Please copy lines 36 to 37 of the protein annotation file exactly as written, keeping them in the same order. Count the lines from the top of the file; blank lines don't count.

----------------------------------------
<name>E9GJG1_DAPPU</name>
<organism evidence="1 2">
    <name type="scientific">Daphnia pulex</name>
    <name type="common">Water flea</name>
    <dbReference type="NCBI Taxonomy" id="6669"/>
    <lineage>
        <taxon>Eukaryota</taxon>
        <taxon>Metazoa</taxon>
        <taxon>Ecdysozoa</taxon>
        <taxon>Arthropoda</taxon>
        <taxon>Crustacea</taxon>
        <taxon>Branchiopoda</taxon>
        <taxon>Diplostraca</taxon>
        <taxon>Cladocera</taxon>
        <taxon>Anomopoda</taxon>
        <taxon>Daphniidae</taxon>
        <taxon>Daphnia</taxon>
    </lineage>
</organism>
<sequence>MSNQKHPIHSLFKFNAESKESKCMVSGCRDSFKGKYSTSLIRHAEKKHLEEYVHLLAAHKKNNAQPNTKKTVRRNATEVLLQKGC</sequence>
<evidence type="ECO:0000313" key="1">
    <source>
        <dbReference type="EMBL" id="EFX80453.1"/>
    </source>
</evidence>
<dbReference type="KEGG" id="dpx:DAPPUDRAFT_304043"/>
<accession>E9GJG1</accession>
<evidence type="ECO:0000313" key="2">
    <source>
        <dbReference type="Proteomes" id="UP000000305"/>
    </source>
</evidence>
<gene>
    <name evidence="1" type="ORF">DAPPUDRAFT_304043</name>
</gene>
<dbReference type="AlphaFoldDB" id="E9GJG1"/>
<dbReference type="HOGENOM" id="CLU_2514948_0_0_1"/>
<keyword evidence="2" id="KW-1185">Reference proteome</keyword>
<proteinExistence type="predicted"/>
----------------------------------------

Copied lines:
<dbReference type="AlphaFoldDB" id="E9GJG1"/>
<dbReference type="HOGENOM" id="CLU_2514948_0_0_1"/>